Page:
The US and South Korea are working on a revised free trade agreement that would differ somewhat from the original terms negotiated by George W. Bush’s Administration. It appears that President Obama would want to announce this reworked deal at the G-20 summit in Seoul this week. The plan would be to submit the free trade pact to Congress next year, when Republicans control the House.
Democrats in Congress particularly disfavor the barriers to South Korean markets for the auto and beef industries in the agreement. Republicans, backed by financial services groups and the Chamber of Commerce, support the agreement as written. White House press secretary Robert Gibbs said last week that he would want to amend the provisions on automobiles, and Max Baucus, who would control the Senate Finance Committee through which this agreement would have to go, wants all restrictions on beef exports lifted. An usual cross-border coalition has taken root:
Democrats have been skeptical of claims that the deal will create jobs. In a joint letter last month to Mr. Obama and Mr. Lee, 20 House members and 35 Korean lawmakers called for strengthening health, labor and environmental standards in the agreement, echoing concerns raised by the A.F.L.-C.I.O. But neither government seems to want to revisit those terms.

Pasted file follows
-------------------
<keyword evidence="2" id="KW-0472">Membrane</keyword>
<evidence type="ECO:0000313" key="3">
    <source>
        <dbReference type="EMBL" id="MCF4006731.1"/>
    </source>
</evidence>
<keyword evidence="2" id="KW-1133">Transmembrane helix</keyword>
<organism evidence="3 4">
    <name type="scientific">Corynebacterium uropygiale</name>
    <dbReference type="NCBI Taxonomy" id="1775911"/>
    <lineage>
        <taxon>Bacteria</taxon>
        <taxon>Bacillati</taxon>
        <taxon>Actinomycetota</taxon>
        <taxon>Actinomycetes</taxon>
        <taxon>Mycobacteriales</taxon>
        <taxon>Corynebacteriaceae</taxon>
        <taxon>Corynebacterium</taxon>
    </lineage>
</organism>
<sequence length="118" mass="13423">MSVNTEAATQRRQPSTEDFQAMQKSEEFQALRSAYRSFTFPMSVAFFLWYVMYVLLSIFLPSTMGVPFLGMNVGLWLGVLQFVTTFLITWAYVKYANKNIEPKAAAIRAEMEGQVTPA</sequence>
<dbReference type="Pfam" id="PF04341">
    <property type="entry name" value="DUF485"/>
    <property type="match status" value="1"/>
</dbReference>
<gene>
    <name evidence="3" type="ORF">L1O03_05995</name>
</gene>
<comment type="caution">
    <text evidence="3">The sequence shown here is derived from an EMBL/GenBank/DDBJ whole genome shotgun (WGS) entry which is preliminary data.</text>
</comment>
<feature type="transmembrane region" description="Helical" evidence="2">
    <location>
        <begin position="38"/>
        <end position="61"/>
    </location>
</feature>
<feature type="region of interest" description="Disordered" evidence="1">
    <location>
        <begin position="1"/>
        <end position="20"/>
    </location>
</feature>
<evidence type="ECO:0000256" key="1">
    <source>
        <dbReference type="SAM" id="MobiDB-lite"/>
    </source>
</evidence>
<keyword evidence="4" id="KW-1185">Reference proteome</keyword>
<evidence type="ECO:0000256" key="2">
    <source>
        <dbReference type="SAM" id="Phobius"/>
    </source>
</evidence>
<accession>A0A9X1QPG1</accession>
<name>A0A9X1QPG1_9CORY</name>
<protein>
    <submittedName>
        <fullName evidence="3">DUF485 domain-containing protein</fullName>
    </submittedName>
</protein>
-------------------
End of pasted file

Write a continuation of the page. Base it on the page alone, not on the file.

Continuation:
Republicans broadly support the deal the Bush administration negotiated. “Not only does the Korean market offer excellent growth prospects for American firms, but a free-trade agreement with Korea will have huge foreign policy and national security benefits in Asia,” said Clayton K. Yeutter, who was the trade representative from 1985 to 1989, under President Ronald Reagan.
The Washington Post asserts that this agreement would throw sand in the gears of Chinese dominance. Under this theory, the fact that South Korea doesn’t have much of a trade surplus with the US is immaterial; they indirectly support the wide Chinese trade gap by shipping half-finished products to China for them to complete at a lower cost. The article never says how a free trade agreement would crack down on that, however.
This is going to be a very tough sell in Congress, but because it represents a possible point of agreement between Obama and the Republicans, I could see him going for it. There are plenty of Southern states ravaged by the flight of manufacturing jobs, however, states which have Republican representatives, that I don’t think anyone should assume lockstep support for such a policy.